Private cloud may be a better option for public agencies
Private cloud offers almost all the benefits of a public cloud, without the security and privacy headaches, Red Hat CEO asserts
- By Joab Jackson
- May 22, 2009
If an agency is running more than 1,000 servers, it could save money and become more flexible with its processor resources by building an internal cloud-computing infrastructure.
A private cloud could offer almost all the benefits of a public cloud, but without the attendant security and privacy headaches, suggested Jim Whitehurst, president and chief executive officer of enterprise open-source software vendor Red Hat.
"There is a significant amount of value in a cloud infrastructure for a single entity that is running multiple programs and multiple data centers," Whitehurst said, speaking at the Federal [Information Technology] on a Budget Forum held this week in Washington.
"What is the benefit of a public cloud? For most large agencies in the government, or even medium-sized agencies, there is a not a lot of purchasing cost advantage with going to a third-party cloud," Whitehurst said. "The real benefit is getting high utilization of your existing infrastructure and flexibility around that."
At present, Red Hat has more than 50 enterprise customers with private clouds. "They are seeing huge benefits [by] running clouds themselves," Whitehurst said. He mentioned that one customer he spoke with, a chief information officer of a large organization running 25,000 processors, told him that public-cloud services such as Amazon would not provide much of a cost advantage to his organization, as his company could obtain servers at almost the same cost as those providers.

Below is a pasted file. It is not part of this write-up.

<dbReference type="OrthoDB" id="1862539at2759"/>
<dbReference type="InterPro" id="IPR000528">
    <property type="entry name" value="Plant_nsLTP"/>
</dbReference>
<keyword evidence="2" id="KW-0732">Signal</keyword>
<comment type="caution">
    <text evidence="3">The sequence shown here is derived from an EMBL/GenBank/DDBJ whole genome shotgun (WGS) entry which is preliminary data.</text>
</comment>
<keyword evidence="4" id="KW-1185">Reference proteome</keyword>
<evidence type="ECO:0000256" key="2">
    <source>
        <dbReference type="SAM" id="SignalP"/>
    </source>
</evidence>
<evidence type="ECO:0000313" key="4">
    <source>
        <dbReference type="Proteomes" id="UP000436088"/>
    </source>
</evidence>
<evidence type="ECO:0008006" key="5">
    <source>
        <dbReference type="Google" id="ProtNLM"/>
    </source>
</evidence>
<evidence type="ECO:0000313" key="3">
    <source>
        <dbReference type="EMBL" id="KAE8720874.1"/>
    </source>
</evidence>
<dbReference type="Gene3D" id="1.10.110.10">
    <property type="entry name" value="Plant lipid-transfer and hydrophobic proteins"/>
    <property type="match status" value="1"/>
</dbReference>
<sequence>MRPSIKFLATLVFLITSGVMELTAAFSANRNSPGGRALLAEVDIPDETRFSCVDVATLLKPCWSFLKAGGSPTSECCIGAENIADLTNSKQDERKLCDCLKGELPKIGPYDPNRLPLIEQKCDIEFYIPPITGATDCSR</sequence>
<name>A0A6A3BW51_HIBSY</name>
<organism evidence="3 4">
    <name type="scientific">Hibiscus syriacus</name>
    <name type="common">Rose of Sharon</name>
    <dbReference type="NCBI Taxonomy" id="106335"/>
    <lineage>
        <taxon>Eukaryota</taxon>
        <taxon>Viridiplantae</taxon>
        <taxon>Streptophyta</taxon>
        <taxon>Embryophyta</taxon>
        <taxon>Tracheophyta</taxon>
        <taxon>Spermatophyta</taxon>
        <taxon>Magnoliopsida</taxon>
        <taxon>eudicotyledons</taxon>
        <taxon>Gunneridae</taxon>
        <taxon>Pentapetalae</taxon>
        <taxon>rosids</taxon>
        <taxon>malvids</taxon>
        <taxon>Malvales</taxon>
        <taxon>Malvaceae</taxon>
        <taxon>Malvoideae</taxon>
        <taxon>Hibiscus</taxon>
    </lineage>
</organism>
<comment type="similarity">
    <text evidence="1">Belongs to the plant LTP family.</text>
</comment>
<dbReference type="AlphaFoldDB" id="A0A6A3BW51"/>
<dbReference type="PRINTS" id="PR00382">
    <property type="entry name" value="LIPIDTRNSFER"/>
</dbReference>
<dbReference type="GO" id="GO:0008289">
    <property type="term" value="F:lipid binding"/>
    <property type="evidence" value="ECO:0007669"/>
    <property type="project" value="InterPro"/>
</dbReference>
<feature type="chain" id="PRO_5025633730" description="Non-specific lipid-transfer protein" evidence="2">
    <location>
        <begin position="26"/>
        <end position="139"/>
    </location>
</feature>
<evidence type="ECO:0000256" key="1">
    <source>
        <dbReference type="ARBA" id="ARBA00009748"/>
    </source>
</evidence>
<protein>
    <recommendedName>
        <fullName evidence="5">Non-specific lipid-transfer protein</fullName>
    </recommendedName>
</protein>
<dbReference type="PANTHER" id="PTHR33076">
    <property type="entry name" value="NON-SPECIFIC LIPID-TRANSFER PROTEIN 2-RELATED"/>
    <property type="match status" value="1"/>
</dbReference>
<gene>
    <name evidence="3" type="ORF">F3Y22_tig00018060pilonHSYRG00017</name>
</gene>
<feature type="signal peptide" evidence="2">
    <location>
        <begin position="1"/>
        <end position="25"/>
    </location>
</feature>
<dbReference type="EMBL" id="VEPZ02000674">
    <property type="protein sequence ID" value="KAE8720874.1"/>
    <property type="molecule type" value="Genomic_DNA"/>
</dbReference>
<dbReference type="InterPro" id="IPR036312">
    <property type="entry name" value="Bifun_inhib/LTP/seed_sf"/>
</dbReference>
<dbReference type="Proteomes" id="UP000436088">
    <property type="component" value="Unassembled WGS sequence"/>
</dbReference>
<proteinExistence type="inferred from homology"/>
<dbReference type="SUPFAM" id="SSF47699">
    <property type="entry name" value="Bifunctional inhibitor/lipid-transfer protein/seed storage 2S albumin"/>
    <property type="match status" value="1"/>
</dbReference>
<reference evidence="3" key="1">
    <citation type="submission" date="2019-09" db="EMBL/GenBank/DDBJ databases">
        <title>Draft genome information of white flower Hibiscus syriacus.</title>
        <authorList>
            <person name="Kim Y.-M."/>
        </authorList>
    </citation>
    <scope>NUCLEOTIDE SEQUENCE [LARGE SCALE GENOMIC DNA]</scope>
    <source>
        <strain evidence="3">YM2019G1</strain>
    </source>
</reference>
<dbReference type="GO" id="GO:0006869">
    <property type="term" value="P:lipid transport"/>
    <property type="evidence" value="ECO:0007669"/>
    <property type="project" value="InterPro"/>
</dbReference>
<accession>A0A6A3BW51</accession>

To set up a private cloud, an agency would pool all of its servers and offer the processing power to each department. It could enjoy the economies of scale that clouds could provide, and not worry about the privacy and security concerns that dog public-cloud providers, according to Whitehurst. It could also sign agreements with other agencies or organizations whose peak processing times are different from its own in order to have extra computing capacity on hand for those periods with the heaviest workloads.
Whitehurst said that today's public-cloud offerings are mostly in the "vaporware" stage, meaning there is not much of use for enterprise users, again due to the outstanding security and privacy issues. Building a private cloud, however, will help agencies get prepared for such time when and if public-cloud offerings become an alternative.
In April, IT analyst firm McKinsey & Co. released a report that argued that while small- and medium-sized organizations could save money by using public-cloud services, large organizations could actually save money by keeping their processing needs in-house.
Federal Computer Week staff writer Doug Beizer contributed to this report.
Joab Jackson is the senior technology editor for Government Computer News.